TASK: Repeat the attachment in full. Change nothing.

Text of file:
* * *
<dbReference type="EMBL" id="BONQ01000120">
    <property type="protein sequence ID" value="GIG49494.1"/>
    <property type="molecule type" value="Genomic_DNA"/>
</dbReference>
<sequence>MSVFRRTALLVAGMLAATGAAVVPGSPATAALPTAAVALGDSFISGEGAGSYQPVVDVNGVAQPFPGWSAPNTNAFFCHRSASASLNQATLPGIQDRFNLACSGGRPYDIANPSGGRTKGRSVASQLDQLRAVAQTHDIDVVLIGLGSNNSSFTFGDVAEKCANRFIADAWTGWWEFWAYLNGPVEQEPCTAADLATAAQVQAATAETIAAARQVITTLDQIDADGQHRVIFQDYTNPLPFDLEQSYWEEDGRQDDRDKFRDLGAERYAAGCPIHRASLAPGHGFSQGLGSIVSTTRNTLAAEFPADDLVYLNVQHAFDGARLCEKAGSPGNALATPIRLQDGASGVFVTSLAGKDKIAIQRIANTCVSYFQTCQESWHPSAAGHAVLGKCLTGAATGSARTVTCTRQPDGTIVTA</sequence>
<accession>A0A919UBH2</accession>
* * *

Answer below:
<dbReference type="EMBL" id="BONQ01000120">
    <property type="protein sequence ID" value="GIG49494.1"/>
    <property type="molecule type" value="Genomic_DNA"/>
</dbReference>
<sequence>MSVFRRTALLVAGMLAATGAAVVPGSPATAALPTAAVALGDSFISGEGAGSYQPVVDVNGVAQPFPGWSAPNTNAFFCHRSASASLNQATLPGIQDRFNLACSGGRPYDIANPSGGRTKGRSVASQLDQLRAVAQTHDIDVVLIGLGSNNSSFTFGDVAEKCANRFIADAWTGWWEFWAYLNGPVEQEPCTAADLATAAQVQAATAETIAAARQVITTLDQIDADGQHRVIFQDYTNPLPFDLEQSYWEEDGRQDDRDKFRDLGAERYAAGCPIHRASLAPGHGFSQGLGSIVSTTRNTLAAEFPADDLVYLNVQHAFDGARLCEKAGSPGNALATPIRLQDGASGVFVTSLAGKDKIAIQRIANTCVSYFQTCQESWHPSAAGHAVLGKCLTGAATGSARTVTCTRQPDGTIVTA</sequence>
<accession>A0A919UBH2</accession>